DUBAI: Based in the seaport town of Khor Fakkan, in the exclave of the emirate of Sharjah, Mohamed Ahmed Ibrahim is one of the UAE’s earliest experimental artists. His handcrafted, colorful and whimsical installations and sculptural works respond to his natural surroundings, particularly to the desert and sea landscapes of his homeland.
“My connection with the natural landscapes of the UAE has inspired my work since I was a teenager,” said the artist to Arab News. “In exhibiting at the Venice Biennale, I feel I will be sharing an aspect of my home and culture with many other nations and starting a dialogue with other exhibitions presenting aspects of their own homes and cultures. For an artist, this is an exciting and creatively enriching opportunity to engage with some of the world’s most intriguing artists and concepts.”
Ibrahim was an influential member of the UAE’s avant-garde art community that formed during the early 1980s. His work has been acquired by major public and private institutions throughout the world, including the British Museum, Centre Pompidou, the Sharjah Art Foundation, Art Jameel and the Barjeel Art Foundation. His work was included in the Kochi-Muziris Biennial 2016 and most recently, at Desert X AlUla. Currently on view is Ibrahim’s solo exhibition Memory Drum, at the Lawrie Shabibi art gallery in Alserkal Avenue, Dubai.
Ibrahim’s work will be featured in a solo exhibition at the National Pavilion UAE for the 2022 edition of La Biennale di Venezia, curated by Maya Allison of the New York University Abu Dhabi Art Gallery.
“Mohamed’s work is singular and immediately recognizable, yet constantly developing,” said Allison to Arab News. “He draws directly on his environment and reflects the changing world around him, with a deep trust in his own particular process. Venice will mark our fifth collaboration, yet his work continues to surprise me, even as it retains a distinct visual style, demonstrating a profoundly developed artistic voice.”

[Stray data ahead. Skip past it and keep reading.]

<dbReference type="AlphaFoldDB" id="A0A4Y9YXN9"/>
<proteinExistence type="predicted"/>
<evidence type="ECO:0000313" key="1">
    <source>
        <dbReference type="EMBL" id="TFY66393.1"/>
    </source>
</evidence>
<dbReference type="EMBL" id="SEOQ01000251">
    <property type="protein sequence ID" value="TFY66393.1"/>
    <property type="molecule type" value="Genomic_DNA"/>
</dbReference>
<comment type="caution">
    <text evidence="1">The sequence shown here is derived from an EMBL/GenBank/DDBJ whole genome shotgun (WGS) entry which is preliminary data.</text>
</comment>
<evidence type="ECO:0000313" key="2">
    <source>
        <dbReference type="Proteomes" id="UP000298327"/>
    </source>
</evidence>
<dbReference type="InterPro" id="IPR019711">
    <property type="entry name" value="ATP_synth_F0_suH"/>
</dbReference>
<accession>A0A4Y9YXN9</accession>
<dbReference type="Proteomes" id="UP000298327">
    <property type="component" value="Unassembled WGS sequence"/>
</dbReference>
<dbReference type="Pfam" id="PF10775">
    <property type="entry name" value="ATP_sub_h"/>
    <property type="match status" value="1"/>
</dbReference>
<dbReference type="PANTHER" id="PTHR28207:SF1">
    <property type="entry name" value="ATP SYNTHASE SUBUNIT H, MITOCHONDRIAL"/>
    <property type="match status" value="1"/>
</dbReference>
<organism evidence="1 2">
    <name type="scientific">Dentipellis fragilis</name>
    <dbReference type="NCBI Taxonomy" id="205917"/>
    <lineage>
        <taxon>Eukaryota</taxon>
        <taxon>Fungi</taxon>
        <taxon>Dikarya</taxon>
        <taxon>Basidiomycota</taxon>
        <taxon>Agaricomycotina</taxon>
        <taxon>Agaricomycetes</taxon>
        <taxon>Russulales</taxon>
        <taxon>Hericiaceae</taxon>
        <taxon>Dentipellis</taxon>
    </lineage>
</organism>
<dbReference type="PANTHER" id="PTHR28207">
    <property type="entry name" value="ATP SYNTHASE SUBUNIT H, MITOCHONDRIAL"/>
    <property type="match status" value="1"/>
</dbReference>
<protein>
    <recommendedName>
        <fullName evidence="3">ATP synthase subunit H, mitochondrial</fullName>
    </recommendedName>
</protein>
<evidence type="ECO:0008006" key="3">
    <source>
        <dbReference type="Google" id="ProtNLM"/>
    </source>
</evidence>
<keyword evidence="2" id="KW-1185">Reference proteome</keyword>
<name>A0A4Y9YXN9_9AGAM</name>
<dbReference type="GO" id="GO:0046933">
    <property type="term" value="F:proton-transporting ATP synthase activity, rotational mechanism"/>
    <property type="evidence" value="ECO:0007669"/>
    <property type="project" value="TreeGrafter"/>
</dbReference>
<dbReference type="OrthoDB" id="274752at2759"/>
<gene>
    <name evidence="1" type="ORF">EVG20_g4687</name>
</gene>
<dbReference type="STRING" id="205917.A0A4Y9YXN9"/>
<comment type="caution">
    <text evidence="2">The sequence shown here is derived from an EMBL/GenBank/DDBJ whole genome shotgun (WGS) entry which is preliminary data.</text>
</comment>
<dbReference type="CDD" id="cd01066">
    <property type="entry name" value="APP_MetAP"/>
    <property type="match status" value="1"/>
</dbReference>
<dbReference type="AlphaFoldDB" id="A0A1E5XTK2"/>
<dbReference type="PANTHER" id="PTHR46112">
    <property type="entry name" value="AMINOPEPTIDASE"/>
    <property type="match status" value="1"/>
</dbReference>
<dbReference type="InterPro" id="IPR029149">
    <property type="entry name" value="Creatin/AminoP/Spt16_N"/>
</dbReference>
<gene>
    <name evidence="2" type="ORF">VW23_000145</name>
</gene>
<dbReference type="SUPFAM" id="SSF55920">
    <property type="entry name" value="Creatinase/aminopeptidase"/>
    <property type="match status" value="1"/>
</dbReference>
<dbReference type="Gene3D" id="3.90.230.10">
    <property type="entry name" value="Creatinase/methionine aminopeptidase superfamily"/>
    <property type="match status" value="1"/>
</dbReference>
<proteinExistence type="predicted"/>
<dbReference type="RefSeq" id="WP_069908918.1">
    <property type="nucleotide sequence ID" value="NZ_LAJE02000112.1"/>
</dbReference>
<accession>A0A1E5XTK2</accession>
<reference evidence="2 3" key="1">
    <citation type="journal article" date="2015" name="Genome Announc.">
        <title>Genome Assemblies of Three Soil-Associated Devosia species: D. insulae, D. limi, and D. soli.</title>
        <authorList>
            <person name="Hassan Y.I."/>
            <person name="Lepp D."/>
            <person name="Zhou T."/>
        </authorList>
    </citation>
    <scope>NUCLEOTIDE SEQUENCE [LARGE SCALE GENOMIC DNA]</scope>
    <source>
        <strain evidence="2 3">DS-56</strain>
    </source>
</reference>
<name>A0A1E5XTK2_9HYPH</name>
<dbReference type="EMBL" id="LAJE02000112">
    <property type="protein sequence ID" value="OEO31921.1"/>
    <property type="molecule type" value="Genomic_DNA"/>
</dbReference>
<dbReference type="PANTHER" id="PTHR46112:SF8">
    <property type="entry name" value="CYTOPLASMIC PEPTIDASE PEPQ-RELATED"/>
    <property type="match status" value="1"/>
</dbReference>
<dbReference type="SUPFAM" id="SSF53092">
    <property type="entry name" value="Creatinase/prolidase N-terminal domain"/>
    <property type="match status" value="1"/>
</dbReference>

The mission of the National Pavilion UAE has long been to curate and provide a platform for the untold stories of the UAE.
“With that in mind, we have made a conscious decision to move toward a more artist-led approach to exhibition development, using our global platform to highlight the UAE’s incredible community of well-established artists whose work deserves international recognition,” said Layla Binbrek, coordinating director of the National Pavilion UAE.
“Following the success of our 2019 solo exhibition by Nujoom Alghanem, Mohamed Ahmed Ibrahim’s remarkable form-led practice and organic, handcrafted works — which are physically and conceptually deeply rooted in the unique natural landscape of his home in Khor Fakkan — made him a very fitting choice for our next pavilion,” she added.
Ibrahim’s prolific body of work captures the UAE’s multifaceted community and natural environment through an organic and endearing approach to abstraction. His figures retain an emotional and life-like sensibility that all can relate to.
“Mohamed’s practice, extending back to the 1980s, is extraordinarily rich and varied,” explained William Lawrie, co-founder of Lawrie Shabibi. “He’s one of those rare artists who creates truly automatically and from his subconscious.”